always dink it, your opponent will eventually learn to charge the front
wall and may re-kill it. If the ball is going to hit the front wall
before bouncing (very rare but it can happen), then wait for it to
rebound off the front wall and then kill it.
[What should you
do if you hit this stupid shot and the ball is in the front court about
to be dinked by your opponent? Answer: Stay back most of the
time. Make your opponent kill the ball. Don't let her get away with an
easy pass. Charge the front wall occasionally, so that you are not
predictable, but stay back more often. Remember, it would be a miracle
if you don't lose this rally, so save your energy.]
Drop shots from center court
I once took a
lesson from a squash pro. He said that if anyone hit the ball to him
when he was at the T (good center court position on a squash court) he
always killed the ball with a gentle front wall to side wall nick that
would crack out. He had practiced this shot so often that he virtually
never missed. This sounded like a great idea. Remember, if you are in
good center court position, you should try to stay there. Don't give up
this prime real estate unless you absolutely have to. Just because the
ball is likely to come off the back wall doesn't mean you should go
back there to wait for the setup. You are letting your opponent have
the best place on the court.
So, if you are in
good center court position and the ball comes to you
anywhere between chest and knee, volley it. Assume that you are in the
ready position with the racquet held horizontally across your body.
Punch the ball with the racquet strings pointing toward the
target using a jabbing motion. Your target is usually one of the
corners. If the ball is below
your waist, and you have time, you can often hit a drop shot using the
drop shot stroke technique outlined above. If you are jammed, so that
the ball is right at your feet, you can drop the head of the racquet so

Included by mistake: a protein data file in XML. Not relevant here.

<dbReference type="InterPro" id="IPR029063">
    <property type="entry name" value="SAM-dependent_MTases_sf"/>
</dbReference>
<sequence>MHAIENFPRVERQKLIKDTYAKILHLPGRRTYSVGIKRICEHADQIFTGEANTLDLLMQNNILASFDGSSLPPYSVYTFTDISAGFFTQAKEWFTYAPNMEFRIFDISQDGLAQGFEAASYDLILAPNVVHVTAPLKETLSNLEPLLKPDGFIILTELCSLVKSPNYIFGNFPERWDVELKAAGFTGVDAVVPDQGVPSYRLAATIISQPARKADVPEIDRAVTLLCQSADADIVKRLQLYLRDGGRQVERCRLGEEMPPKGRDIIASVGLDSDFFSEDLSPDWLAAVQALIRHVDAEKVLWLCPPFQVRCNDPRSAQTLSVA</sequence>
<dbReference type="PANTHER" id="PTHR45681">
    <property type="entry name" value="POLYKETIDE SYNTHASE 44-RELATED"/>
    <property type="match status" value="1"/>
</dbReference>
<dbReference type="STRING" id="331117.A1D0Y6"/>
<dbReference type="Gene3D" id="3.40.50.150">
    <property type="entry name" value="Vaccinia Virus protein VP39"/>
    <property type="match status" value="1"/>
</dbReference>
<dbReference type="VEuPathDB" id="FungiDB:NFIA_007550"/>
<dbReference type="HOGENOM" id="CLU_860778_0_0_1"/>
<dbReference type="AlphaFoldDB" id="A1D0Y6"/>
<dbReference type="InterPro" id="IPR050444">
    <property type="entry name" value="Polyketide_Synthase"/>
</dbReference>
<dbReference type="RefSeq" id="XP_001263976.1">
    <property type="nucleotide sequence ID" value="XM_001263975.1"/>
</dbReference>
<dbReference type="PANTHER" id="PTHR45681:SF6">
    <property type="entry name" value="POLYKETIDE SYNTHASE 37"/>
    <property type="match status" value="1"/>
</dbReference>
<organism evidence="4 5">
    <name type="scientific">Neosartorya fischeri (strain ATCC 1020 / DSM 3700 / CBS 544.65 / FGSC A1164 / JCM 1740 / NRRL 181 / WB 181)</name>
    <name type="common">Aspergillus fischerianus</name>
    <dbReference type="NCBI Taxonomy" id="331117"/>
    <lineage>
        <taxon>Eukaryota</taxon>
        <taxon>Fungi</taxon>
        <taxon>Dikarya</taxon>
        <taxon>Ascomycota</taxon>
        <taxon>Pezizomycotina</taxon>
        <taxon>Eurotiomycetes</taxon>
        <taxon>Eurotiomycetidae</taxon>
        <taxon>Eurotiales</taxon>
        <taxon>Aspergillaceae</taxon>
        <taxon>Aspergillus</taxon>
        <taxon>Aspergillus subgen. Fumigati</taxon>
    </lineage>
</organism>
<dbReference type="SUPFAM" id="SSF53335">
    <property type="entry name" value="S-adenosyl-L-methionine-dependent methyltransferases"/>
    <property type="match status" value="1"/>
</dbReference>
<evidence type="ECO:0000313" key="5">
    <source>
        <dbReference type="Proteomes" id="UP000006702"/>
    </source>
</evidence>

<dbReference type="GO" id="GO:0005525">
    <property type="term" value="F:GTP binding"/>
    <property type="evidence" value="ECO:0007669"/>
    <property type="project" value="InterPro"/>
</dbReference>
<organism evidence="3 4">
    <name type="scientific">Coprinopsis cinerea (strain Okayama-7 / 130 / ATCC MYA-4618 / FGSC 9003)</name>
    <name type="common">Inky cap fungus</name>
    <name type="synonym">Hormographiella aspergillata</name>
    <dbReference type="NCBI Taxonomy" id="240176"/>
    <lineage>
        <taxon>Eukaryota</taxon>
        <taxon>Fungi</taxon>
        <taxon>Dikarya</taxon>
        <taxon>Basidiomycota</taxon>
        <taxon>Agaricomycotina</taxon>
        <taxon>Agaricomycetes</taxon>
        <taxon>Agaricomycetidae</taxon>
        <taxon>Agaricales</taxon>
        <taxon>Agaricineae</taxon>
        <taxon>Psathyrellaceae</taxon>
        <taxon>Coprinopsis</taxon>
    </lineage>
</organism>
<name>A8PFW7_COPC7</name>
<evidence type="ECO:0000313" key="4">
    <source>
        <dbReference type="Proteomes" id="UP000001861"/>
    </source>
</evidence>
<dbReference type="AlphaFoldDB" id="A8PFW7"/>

that it is almost perpendicular to the floor and give it a little wrist
snap to get the ball to hit low on the front wall.
Desperation drop shot
the ball is just about to die in the front court or mid-court and you
are running like mad just to get your racquet on it. In this situation,
run with the racquet in front of you, face up at a 35 degree angle, so
when you do finally arrive, you can slip the racquet under the ball.
Your momentum from running plus the upward lift provided by the open
racquet is frequently enough to get the ball to the front wall, where
it dies. If you have time, you can flick it upwards to generate a
ceiling ball or reverse ceiling ball.
A good drill to practice the touch game is to stand on the foot fault
line in the middle of the court and rally with yourself, hitting only
dink shots. Try to get the ball to bounce straight back so that
doesn't get past you. Hit 10 good dink shots that hit low on the front
wall. Now move back to the short line and repeat the exercise. Try not
to let the ball get by you. Finally, move to the dotted line and
repeat. Now the goal is to get the ball to bounce twice before the
short line for a kill. This drill teaches you how the drop shot feels
on the racquet. It also trains your muscles to hit the shot with the
right amount of "touch."
Another good drill is to
in good center court position, two feet behind the dotted line, and hit
low, hard shots directly back at yourself. Rally with yourself, trying
to kill the ball with drop shots. You will find that your shots are
better the longer you keep your eye on the ball, so this is a good
exercise to practice keeping eye on ball. Practice punching the ball
into the front wall or corner if you are jammed and hitting the nice
drop shot with the stroke mechanics outlined above when you have time.
Again, the goal is to hit a winner while not letting the ball go by.
(Later on you will want to become less predictable in this position.
Mix in some ceiling balls, hard passes, pinches, etc. with your drop
shots so your muscles don't do the same thing every time. See the
section on court positioning.) For
a short video showing a variety of drop shot techniques, click here.